1. The first advantage that DSD proponents like to bring is rather vague - noise immunityand reducing the impact of errors. It is strange to hear about different noise immunity in the digital world: both formats are subject to interference just as much as the digital book is subject to interference. The duration of storage of any digital format or the quality of its transfer between devices depends only on the media / transmission method, and not on the format itself. So, the noise immunity is the same. What about reducing the impact of errors? Suppose we store 2 albums on optical discs (one PCM, another DSD), what will happen if the disc is scratched? Errors will occur while reading a damaged medium, but how critical are they? PCM coding uses multi-digit numbers, the error in the high order is very critical (as an example, the difference between decimal numbers 11 and 91): it will feel like a click by ear.
2. The second advantage is described a little more specifically: a greater dynamic range compared to PCM. Well, there is some cunning here, DD is larger only in comparison with the classic CDDA format: 120 ... 140 dB against 96 dB. If we compare, for example, with DVD Audio - DD is about the same.
3. Third advantage: DSD is technically simpler. There is nothing to argue with: simpler signal decoding, no need to synchronize and buffer the stream when transmitting a signal from one device to another is a complete victory of DSD. By the way, amid this advantage, it is strange to see sky-high prices for equipment supporting DSD playback.
4. Well and another advantage that DSD fans love to bring: music in this format is closest to the original analog sound. This is argued by the fact that modern analog-to-digital converters(ADC) - work on the principle of delta-sigma modulation, that is, these ADCs produce a digital DSD stream. And here again cunning: the recording will be completely original only in the case of a direct recording of a live performance or when digitizing a finished analogue recording from a high-quality medium. The operations of mixing, superimposing effects, mastering, even simply adjusting the volume — all that the creation of a studio album cannot do without — are impossible for a DSD record due to the lack of normal processing algorithms. This means that all these operations are performed with the PCM format, and only after that the finished PCM record is converted to DSD. However, it should be noted that the conversion of PCM> DSD and vice versa is quite accurate: the noise only slightly increases outside the real dynamic range (Fig. 7). Which means it doesn't really matter in what format to listen to the recording: PCM Hi-Res or DSD - both formats are very similar in terms of quality characteristics. Also, in fact, it makes no sense to buy a separate sound card for playing DSD, following the advice of a friend, a fan of this format.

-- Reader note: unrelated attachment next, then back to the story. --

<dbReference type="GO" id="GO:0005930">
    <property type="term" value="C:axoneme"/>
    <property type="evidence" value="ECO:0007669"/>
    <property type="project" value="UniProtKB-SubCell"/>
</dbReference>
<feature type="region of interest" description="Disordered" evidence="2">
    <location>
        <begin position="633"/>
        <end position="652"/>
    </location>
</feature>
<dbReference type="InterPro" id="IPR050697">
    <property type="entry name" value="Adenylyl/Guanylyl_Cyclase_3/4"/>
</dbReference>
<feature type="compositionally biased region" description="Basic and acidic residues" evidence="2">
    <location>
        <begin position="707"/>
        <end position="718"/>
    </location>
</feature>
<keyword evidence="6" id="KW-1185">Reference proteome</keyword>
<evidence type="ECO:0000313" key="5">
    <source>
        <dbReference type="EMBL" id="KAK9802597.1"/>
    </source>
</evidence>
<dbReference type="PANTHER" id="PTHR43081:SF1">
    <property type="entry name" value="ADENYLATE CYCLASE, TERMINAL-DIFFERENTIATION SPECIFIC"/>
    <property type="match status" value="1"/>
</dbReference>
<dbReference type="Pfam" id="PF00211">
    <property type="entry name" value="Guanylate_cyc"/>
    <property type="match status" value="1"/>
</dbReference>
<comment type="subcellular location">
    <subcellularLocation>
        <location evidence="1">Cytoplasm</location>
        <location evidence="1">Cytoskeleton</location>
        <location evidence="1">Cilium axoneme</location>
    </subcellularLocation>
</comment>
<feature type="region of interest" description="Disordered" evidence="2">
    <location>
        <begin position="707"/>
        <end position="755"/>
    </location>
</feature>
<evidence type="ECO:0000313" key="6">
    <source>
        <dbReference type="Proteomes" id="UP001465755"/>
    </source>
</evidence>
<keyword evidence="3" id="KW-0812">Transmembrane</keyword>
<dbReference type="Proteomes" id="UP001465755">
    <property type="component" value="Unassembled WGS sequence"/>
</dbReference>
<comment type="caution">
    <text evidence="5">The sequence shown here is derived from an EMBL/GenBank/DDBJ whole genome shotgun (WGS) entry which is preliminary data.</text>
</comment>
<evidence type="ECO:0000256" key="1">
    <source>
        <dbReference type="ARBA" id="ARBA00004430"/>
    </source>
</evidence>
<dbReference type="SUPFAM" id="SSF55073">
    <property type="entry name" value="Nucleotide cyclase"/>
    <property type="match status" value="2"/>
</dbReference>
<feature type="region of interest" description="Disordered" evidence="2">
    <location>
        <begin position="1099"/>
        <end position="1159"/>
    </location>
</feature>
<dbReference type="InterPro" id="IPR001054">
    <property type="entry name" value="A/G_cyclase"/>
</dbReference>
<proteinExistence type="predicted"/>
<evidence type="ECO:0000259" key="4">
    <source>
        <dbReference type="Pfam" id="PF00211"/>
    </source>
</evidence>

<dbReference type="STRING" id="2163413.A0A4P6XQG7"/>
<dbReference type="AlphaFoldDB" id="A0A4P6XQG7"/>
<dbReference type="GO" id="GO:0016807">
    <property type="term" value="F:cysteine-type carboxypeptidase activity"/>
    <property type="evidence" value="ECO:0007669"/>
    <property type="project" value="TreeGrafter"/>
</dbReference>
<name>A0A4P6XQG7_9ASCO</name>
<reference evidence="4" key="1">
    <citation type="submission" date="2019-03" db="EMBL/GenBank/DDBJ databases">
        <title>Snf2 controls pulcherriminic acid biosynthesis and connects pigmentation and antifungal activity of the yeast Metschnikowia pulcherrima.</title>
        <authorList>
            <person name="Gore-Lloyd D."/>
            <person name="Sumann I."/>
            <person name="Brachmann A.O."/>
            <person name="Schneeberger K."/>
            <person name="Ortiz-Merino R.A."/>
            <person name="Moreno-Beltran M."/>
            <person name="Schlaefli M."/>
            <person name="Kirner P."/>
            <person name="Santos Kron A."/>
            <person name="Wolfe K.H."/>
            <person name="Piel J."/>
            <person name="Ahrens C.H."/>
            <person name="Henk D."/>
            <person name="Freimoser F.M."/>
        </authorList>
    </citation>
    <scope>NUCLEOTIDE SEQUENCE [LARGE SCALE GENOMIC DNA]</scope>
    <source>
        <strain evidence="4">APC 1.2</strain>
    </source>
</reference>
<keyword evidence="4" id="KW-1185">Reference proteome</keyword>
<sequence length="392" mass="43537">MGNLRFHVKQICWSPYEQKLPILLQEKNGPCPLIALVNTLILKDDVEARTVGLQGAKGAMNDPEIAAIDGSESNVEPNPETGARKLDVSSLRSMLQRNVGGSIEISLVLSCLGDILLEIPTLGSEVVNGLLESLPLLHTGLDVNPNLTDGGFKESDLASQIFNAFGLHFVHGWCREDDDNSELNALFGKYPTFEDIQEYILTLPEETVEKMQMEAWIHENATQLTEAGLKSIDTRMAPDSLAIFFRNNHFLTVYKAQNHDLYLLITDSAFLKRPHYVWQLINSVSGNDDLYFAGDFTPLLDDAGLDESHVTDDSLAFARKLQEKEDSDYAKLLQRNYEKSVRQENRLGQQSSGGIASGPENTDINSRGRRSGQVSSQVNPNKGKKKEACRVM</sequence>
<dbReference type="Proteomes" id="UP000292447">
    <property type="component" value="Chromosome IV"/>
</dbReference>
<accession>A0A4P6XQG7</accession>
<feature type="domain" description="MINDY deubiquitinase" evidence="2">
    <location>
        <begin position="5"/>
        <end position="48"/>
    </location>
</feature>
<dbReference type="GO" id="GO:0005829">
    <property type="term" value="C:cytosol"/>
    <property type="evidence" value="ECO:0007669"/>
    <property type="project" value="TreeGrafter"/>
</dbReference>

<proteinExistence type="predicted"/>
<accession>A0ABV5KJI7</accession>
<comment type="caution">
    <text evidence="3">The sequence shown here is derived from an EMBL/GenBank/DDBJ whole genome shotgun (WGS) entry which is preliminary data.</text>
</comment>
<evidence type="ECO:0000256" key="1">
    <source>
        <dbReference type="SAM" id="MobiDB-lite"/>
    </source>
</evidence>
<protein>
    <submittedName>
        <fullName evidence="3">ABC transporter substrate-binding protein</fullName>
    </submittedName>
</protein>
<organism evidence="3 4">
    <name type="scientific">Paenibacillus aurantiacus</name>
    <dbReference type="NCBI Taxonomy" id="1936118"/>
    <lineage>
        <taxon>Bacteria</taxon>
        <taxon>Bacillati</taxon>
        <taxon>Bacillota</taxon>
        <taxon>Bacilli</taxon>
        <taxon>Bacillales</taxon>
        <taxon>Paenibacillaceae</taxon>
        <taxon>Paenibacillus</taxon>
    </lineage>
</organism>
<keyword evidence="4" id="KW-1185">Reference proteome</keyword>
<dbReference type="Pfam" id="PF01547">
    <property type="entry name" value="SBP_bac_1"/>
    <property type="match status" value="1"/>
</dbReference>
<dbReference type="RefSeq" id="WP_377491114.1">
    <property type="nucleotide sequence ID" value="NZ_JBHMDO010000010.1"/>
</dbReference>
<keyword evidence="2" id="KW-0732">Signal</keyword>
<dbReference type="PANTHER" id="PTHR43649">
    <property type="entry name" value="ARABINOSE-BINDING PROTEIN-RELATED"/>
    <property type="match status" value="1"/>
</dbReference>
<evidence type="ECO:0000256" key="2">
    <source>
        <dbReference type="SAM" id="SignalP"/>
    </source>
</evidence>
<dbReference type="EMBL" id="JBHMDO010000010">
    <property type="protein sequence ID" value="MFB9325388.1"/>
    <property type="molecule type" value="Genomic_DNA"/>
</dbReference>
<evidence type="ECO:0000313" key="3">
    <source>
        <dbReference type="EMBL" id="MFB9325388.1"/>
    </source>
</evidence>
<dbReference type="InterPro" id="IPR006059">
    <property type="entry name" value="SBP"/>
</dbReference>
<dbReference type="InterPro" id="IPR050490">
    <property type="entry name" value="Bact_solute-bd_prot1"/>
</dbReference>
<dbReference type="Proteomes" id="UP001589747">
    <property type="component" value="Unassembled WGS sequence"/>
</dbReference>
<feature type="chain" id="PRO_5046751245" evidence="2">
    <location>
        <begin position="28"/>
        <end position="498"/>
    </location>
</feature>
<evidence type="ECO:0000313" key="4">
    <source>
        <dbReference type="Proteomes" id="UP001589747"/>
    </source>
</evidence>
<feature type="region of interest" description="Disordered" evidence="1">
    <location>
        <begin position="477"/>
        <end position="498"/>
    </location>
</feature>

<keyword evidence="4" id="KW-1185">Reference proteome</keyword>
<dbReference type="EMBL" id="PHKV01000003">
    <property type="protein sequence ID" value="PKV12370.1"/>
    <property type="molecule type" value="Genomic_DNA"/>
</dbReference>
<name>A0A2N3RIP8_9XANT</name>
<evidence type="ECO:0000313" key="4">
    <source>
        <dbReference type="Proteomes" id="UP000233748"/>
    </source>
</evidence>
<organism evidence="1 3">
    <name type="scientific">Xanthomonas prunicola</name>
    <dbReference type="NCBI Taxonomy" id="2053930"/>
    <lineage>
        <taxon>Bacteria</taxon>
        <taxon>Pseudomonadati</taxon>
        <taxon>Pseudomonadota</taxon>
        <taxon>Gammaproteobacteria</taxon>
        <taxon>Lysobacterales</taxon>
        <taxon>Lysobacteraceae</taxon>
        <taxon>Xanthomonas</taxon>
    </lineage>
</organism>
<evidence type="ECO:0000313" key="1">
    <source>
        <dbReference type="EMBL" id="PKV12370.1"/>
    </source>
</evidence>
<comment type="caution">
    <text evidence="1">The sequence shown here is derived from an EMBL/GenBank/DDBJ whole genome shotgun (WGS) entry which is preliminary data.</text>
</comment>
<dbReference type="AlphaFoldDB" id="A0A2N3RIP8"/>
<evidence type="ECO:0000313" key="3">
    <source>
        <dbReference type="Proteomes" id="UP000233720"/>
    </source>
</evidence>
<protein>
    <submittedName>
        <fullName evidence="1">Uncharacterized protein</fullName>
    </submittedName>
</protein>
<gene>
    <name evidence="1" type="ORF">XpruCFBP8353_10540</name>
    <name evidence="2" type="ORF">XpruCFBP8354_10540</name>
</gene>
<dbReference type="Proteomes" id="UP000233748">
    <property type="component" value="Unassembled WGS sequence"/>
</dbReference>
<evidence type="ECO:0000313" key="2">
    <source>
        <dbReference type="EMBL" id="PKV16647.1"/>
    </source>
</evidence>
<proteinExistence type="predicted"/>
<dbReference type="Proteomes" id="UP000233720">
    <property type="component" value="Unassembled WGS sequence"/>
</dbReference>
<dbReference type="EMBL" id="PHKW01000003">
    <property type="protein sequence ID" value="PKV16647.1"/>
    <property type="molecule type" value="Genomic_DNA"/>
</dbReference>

Fig. 7. Dynamic range / noise when converting between DSD and PCM

#### conclusions

So what to choose DSD or PCM? There is no definite answer and cannot be: PCM 24 bit 92 kHz and DSD128, for example, are very similar in quality characteristics, and these characteristics are better than the equipment on which these formats will be played, which means a further increase in the quality of digital formats for playback on This stage is impractical. When assessing the sound quality of different high-definition formats, subjective sensations come to the forefront, because the human brain does not eat quality alone: ​​the design of the equipment, its cost, and, most importantly, the well-being and mood of the listener give a much greater effect on the sensations of listening to music. So, choose what you personally like, and do not impose your opinion on others. Enjoy listening to everyone!